XIKAR HC Series Habano² Robusto

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In my original review of the XIKAR HC Series Habano² Robusto, I gave a fair amount of history on the cigar, including the opposition filed by Corporación Habanos S.A. and Empresa Cubano del Tabaco, otherwise known as Cubatabaco, the organization who runs the Cuban cigar industry.

In short, on Sep. 22, 2008, they filed an objection with the United States Patent and Trademark Office to XIKAR’s use of the word Havana in their Havana Collection line of accessories and cigars, saying that use of the word Havana would lead consumers to think the products were made in Havana when in fact they weren’t. When my review was published, the objection was still making its way through the review and decision process. Since then, the USPTO Trademark and Trial Appeal Board released its decision on Nov. 13, 2012, upholding Cubatabaco’s opposition and saying that:

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In view of the foregoing, opposers have established that the mark HAVANA COLLECTION for cigar accessories in geographically deceptively misdescriptive under Section 2(e)(3) of the Trademark Act.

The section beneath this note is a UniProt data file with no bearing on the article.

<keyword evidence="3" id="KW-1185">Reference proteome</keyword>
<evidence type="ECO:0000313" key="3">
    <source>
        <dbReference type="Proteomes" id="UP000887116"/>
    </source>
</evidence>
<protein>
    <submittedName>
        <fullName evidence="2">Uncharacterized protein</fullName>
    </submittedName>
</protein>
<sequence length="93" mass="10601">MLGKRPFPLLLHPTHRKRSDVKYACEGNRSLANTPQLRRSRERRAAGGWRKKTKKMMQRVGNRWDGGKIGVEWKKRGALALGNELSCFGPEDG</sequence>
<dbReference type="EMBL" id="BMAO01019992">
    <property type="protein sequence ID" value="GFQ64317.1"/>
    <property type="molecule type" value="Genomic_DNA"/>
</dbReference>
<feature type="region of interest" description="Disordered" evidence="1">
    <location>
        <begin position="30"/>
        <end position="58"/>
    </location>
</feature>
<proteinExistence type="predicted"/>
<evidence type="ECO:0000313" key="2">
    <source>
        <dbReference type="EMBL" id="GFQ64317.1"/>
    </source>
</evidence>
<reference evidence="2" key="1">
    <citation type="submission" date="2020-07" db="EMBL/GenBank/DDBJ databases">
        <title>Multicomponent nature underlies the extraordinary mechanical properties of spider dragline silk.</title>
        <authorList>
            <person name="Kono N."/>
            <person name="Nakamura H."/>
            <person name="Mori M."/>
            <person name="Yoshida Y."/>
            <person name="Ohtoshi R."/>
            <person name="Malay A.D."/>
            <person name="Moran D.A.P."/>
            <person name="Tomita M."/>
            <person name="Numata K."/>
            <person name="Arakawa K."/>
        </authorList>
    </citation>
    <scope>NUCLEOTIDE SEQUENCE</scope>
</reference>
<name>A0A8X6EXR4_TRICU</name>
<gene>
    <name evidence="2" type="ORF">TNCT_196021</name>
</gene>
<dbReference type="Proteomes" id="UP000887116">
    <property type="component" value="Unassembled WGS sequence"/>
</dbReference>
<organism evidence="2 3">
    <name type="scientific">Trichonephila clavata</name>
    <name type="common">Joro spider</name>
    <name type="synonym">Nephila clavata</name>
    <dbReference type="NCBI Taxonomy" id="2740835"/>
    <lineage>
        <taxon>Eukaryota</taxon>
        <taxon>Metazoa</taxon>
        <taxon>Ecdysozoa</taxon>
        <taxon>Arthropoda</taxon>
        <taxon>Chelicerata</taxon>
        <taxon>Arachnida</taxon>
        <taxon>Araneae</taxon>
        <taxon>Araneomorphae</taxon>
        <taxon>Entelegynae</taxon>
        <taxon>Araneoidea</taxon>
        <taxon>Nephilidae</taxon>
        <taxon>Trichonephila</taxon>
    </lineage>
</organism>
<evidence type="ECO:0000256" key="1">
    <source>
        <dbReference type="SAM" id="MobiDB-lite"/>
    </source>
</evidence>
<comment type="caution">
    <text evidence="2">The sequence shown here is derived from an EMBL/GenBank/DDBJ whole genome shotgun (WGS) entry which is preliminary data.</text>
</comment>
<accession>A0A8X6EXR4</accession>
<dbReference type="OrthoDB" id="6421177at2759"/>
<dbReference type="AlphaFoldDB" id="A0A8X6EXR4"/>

But that’s not the end of the story, as on Jan. 28, 2013 XIKAR’s application was marked as abandoned after an inter-partes decision. A request to XIKAR requesting comment on that decision was not returned.

There’s also more to the XIKAR HC Series Habano² story besides the legal aspects of its history. It’s the first XIKAR cigar made by A.J. Fernandez after the company had previously used Jesus Fuego to create their initial release, the Defiance, and the subsequent trio of cigars that became the Havana Collection/HC Series. Those cigars were rolled at Nestor Plasencia’s factories in Honduras and Nicaragua.

The XIKAR HC Series Habano² was blended by “the HC Team” and debuted at the 2012 IPCPR Convention and Trade Show in Orlando, Fla. It was offered in the following four sizes, all of which began shipping on Aug. 20 of that year:

  • Robusto (5 x 50)  — $6.75 (Boxes of 21, $142.00)
  • Toro (6 1/2 x 52) — $7.75 (Boxes of 21, $163.00)
  • Belicoso (6 x 54) — $8.00 (Boxes of 21, $168.00)
  • Grande (6 x 60) — $8.50 (Boxes of 21, $178.50)

Here’s what I said about the XIKAR HC Series Habano² Robusto back in August 2012: